South Africa can develop its natural resources and achieve net zero, according to one industry insider, but more must be done legislatively and to secure community support.
South African Oil & Gas Alliance (SAOGA) CEO Adrian Strydom said it was only realistic that the country would not be able to switch off coal overnight.
“We need to make sure that we have energy security. We need to make sure that we are in a position to grow our industries,” Strydom said. Without power, without energy, “it’s going to be impossible to grow”.
South Africa is in a crisis, he continued, with energy at the heart of this. A lack of power has slowed the country’s economy, which has made the outlook for employment bleak.
“I believe gas is a game changer for us, in terms of developing our people, but also in in terms of getting us to transition out of poverty,” he said.
One positive note on this has been TotalEnergies’ application for a production licence at the offshore Luiperd discovery.
Strydom called for international support of gas power generation in the country, as part of the energy transition.
“We need to consider that gas reduces the carbon footprint dramatically, if you compare it with coal, so certainly we would like as an industry to promote that,” he said.
Around 80% of South Africa’s power generation currently comes from coal. Concerns around the impact on employment have slowed plans to move away from coal, even though the resource makes achieving South Africa’s net zero goals much harder.
Concerns around securing power generation must outweigh the environmental impact, at least in the short to medium term, Strydom continued. “There will be a need for coal. We cannot go from 80% to 0%. I think 0% is probably not achievable even in the long term. We have to pace ourselves.”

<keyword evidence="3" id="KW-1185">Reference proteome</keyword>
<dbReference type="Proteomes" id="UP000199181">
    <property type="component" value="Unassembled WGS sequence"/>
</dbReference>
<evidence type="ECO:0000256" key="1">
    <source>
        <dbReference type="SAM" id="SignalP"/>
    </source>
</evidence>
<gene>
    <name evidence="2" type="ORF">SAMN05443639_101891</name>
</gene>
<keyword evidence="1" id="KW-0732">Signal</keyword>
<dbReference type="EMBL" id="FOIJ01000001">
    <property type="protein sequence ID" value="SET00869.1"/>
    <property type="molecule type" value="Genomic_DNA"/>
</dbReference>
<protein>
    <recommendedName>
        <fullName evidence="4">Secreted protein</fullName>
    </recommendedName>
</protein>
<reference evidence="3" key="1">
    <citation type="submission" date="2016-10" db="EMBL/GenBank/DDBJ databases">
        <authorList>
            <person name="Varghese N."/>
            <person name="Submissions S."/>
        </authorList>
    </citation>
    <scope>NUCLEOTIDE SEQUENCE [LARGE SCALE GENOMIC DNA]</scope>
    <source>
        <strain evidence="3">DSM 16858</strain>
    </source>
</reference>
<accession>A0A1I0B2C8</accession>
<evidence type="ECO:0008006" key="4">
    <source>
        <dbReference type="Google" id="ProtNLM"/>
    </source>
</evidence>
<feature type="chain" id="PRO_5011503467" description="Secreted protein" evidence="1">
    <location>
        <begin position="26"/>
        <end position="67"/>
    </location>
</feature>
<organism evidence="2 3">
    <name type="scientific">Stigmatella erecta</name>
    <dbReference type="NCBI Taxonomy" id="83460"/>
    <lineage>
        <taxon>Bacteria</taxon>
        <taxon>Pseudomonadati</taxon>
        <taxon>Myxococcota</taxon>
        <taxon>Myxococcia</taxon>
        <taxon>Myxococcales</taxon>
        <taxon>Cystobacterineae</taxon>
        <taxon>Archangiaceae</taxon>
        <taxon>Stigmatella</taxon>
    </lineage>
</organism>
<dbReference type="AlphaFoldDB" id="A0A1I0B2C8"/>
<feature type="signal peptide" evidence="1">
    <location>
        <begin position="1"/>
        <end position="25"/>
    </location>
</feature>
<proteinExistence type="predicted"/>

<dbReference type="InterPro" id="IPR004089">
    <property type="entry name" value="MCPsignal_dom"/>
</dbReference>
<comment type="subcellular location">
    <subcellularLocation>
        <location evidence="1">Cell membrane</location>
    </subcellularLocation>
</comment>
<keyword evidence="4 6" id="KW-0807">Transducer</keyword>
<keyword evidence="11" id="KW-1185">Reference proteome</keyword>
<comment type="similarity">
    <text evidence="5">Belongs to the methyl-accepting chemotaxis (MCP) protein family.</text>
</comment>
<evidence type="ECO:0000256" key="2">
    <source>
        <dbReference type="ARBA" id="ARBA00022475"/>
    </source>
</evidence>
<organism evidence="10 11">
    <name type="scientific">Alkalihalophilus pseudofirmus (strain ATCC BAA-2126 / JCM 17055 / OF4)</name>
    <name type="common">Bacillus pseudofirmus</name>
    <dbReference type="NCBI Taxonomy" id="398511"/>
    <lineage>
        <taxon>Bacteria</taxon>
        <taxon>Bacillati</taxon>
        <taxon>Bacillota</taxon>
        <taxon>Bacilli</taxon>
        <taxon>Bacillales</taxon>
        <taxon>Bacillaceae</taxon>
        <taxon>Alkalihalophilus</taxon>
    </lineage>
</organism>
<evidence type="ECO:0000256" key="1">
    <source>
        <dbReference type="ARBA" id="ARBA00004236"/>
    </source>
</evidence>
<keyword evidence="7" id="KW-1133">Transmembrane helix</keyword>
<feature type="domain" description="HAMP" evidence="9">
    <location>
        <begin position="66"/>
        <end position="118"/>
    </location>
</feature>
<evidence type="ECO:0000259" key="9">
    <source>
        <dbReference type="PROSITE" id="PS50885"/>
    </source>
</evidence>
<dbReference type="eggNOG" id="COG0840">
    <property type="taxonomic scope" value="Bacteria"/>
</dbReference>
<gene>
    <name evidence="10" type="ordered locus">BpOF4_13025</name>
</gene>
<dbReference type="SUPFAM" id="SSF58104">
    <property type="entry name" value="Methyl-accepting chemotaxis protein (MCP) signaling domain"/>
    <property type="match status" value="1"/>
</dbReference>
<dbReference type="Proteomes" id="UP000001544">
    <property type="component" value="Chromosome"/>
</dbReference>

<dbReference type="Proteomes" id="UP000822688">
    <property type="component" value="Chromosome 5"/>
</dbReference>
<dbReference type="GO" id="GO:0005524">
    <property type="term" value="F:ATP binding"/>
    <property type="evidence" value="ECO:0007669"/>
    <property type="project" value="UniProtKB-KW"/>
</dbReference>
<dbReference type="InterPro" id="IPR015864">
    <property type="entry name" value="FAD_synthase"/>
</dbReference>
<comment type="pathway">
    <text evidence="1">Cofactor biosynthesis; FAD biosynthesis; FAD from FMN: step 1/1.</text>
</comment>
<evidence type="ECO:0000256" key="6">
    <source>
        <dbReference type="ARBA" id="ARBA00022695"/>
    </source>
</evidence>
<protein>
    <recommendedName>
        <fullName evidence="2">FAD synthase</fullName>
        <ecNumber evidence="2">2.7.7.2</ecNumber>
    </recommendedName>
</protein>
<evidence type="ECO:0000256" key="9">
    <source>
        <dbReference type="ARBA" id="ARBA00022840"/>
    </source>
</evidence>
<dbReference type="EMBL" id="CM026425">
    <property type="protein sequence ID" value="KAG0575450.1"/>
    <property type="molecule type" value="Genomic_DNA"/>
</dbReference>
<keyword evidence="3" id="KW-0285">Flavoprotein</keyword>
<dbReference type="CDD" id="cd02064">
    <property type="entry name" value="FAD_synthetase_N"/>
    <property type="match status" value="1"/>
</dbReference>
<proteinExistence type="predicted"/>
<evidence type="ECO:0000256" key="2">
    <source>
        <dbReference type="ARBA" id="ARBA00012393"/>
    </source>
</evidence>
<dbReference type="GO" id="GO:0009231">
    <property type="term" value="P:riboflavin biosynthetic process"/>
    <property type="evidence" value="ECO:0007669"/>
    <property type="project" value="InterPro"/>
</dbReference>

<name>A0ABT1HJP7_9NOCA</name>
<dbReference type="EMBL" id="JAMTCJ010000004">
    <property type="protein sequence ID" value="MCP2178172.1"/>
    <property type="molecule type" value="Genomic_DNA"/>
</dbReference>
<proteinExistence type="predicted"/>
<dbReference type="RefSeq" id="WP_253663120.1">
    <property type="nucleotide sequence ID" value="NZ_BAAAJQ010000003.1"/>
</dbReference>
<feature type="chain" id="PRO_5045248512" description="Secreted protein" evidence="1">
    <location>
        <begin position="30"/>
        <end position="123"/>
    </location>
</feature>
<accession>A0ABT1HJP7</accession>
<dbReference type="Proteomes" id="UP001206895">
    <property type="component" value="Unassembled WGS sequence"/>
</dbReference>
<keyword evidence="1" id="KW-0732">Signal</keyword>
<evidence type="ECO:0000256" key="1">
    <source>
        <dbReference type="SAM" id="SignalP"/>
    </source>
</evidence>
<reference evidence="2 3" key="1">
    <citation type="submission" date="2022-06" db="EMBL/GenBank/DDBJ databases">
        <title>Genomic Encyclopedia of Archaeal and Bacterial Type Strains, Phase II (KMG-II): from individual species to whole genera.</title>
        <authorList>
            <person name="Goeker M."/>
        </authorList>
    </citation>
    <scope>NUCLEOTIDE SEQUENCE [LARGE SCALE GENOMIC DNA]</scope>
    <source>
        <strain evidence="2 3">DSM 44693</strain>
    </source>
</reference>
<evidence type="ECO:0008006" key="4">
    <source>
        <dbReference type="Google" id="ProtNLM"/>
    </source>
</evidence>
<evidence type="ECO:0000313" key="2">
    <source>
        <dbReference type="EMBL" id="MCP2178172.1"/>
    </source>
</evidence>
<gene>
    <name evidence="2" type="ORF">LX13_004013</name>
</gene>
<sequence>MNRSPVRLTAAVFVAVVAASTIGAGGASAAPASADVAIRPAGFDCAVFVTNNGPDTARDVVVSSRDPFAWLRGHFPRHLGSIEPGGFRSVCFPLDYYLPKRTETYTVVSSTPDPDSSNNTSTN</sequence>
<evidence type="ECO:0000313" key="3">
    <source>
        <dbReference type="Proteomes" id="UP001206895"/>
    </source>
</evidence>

One area that will help support the development of gas is “legislative certainty”, the SAOGA chief said. “We have taken too long to get that developed. Another positive is that Parliament is currently working on the Upstream Petroleum Resources Development Bill and has consulted widely.”
As such, Strydom said, “early in the new year, early 2023, there will be finality. So once that is done, I believe it will give investors more confidence.”
Alongside the legislative reforms, companies and politicians face a challenge in securing local support. Communities have objected to seismic plans over the last 12 months, disrupting Shell seismic surveys and others’ efforts.
“We have seen some misinformation that fuelled some antagonism around exploring for oil and gas,” Strydom said. The industry must provide more information on its plans and how it will have an impact on locals – and what safeguards are in place. “We cannot just go into the communities and expect them to understand what we’re thinking without engaging with them adequately.”
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